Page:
Baroness Williams of TraffordMain Page: Baroness Williams of Trafford (Conservative - Life peer)
Department Debates - View all Baroness Williams of Trafford's debates with the Home Office
I thank my noble friend for her Answer, which underlines the importance of this anniversary. Does she agree that although an immense amount has been achieved over the period of 50 years since 1967, there is more still to do, most notably, perhaps, the extension of same-sex marriage to Northern Ireland, where, as opinion polls consistently show, widespread support exists for it? Perhaps it would be appropriate today also to salute the memory of the late Lord Arran, who campaigned so tenaciously from the Liberal Benches for his reform legislation, which completed its passage through this House on 21 July 1967. He had a second Bill on the protection of badgers, which did not pass. Asked why his first Bill succeeded and the second failed, he replied cheerily, and a little irreverently, “Well, you see there aren’t many badgers in the House of Lords”.
My Lords, I join with the words of my noble ally Lord Lexden. In continuing the process of righting wrongs, will the Government exercise the power contained in Section 166 of the Policing and Crime Act 2017 and, in so doing, add to the list of homosexual-related offences for which a living person can obtain disregards and pardons, most notably the grounds of solicitation by men and importuning and public order offences? That indeed would be a cause for great celebration.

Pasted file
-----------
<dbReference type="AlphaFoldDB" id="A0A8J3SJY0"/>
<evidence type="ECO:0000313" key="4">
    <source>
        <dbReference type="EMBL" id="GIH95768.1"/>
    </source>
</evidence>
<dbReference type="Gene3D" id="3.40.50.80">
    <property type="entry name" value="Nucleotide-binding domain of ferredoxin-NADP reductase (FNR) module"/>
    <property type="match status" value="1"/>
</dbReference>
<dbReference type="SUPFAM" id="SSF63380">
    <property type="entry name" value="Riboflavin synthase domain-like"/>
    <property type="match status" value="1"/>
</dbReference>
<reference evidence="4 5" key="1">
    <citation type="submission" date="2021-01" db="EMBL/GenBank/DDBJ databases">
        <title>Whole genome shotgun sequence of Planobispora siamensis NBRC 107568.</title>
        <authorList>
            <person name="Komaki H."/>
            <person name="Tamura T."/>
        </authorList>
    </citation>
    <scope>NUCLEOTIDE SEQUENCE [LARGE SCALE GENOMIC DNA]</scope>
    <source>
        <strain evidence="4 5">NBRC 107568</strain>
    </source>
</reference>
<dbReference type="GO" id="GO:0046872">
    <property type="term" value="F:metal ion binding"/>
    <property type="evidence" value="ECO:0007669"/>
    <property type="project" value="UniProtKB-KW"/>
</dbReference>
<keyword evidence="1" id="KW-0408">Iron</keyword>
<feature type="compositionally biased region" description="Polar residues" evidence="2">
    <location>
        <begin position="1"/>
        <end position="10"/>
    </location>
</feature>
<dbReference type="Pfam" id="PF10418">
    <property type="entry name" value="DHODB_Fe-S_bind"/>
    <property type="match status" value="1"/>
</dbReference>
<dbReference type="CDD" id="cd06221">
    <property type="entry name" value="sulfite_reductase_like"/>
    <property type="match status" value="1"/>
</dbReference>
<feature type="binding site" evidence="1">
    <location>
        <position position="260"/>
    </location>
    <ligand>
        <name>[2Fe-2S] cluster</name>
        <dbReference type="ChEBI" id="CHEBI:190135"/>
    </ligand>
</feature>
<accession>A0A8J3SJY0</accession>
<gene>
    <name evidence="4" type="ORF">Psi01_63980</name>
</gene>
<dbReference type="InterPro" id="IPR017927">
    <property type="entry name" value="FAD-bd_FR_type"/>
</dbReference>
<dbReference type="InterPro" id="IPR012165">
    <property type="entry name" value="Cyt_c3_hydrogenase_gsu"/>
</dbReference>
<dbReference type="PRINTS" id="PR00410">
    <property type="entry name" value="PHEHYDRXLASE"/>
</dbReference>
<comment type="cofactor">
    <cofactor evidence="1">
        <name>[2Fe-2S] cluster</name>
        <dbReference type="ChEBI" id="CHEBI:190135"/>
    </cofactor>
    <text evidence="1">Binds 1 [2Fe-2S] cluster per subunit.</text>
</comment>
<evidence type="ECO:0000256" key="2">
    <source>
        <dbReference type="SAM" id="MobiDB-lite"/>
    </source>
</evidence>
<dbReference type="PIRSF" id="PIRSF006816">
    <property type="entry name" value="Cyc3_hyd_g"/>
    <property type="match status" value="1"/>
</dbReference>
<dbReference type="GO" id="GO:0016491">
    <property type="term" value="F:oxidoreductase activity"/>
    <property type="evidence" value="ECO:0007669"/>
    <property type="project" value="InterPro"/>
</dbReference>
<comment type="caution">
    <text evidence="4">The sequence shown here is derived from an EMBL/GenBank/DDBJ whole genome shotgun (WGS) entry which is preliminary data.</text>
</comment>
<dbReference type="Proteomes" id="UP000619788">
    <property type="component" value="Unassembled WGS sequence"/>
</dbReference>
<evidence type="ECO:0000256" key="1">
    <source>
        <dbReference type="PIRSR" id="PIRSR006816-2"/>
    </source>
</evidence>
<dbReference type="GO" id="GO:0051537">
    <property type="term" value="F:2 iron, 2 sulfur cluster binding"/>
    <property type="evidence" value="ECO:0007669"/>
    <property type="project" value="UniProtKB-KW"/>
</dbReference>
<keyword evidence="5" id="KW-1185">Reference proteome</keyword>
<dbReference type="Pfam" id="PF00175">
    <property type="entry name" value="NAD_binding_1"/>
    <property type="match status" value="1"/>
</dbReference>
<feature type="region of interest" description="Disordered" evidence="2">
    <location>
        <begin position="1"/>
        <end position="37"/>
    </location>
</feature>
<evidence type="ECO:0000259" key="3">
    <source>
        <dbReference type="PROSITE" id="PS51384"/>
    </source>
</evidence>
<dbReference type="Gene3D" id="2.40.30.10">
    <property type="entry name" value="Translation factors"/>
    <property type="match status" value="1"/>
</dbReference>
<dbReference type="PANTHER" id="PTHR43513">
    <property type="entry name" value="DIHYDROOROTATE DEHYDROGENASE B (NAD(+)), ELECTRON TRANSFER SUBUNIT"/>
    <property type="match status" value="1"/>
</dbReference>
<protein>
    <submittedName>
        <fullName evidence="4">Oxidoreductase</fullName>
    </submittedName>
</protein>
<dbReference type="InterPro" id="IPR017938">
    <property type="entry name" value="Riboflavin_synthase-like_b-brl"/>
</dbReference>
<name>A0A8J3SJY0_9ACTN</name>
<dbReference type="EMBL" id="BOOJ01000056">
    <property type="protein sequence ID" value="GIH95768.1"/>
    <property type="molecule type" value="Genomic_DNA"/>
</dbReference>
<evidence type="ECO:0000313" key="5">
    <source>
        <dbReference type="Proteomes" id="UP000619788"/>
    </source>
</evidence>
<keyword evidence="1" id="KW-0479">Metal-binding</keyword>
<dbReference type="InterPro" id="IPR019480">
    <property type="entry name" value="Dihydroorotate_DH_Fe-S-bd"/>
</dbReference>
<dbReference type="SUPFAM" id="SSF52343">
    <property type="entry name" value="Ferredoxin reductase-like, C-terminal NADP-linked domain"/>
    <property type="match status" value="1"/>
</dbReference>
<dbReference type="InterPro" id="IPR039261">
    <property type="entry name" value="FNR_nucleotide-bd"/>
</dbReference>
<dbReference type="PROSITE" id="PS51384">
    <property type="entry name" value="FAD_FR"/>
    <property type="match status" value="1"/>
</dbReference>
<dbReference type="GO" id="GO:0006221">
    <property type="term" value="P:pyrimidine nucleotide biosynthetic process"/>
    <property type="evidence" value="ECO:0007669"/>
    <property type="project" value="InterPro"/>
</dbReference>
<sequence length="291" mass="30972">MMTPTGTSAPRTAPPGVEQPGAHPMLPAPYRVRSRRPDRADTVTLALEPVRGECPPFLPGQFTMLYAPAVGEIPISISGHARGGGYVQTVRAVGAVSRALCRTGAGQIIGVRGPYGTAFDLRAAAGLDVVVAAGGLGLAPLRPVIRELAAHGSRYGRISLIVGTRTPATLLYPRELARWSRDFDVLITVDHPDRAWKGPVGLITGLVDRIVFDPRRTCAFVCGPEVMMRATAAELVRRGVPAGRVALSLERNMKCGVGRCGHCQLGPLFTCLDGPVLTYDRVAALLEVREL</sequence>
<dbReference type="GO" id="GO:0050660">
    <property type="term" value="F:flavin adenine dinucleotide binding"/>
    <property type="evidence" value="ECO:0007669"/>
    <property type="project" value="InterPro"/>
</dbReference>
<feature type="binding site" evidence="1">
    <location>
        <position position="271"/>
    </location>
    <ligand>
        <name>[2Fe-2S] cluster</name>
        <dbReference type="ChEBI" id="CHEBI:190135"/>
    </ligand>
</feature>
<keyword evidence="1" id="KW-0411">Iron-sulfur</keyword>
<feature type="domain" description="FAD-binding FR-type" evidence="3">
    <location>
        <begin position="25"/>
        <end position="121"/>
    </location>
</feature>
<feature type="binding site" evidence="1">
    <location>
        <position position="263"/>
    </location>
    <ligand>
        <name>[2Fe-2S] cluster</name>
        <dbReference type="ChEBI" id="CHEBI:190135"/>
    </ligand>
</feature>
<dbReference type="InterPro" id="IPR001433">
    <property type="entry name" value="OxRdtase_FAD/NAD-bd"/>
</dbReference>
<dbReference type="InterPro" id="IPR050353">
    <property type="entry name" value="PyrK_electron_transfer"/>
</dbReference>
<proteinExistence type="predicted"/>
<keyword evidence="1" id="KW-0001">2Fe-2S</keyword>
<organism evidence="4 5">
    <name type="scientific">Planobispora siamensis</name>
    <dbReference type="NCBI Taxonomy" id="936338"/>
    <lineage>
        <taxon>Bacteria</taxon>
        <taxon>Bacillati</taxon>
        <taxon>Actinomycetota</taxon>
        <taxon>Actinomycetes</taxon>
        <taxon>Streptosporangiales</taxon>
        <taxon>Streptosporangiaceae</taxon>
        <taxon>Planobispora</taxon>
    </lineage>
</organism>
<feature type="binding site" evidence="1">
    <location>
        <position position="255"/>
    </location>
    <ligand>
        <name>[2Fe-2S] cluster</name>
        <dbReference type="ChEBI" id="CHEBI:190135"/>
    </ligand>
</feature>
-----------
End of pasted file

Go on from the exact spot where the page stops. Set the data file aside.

My Lords, a “bona” question, if I may be so bold. Over the last 50 years, those who sought equality for LGBT and trans citizens—they are still waiting—often had to take their cases to the European courts, and those cases were fought vociferously by both Labour and Conservative Governments. Will the Minister say whether the rights and principles of the European Charter of Fundamental Rights will be incorporated into a British Bill of Rights, or will future campaigners for equality have to work without that level of international protection?
My Lords, the progress we have made in this country is a welcome result of the 1967 Act. But a sad legacy of the criminalisation of homosexuality is of course that it is still illegal in many Commonwealth countries. Will the Minister assure the House that when we come to the Commonwealth Heads of Government Meeting, not only will the FCO and DfID work together to include everyone by supporting movements for decriminalisation, but this will be a cross-Westminster effort to ensure that we push this well up the agenda?
While I echo the sentiments expressed about Commonwealth countries, can I bring the Minister back to the UK? Will she say what the Government are doing with respect to transgender people in our prisons, where there has been a serious spate of suicides because of the way they are treated?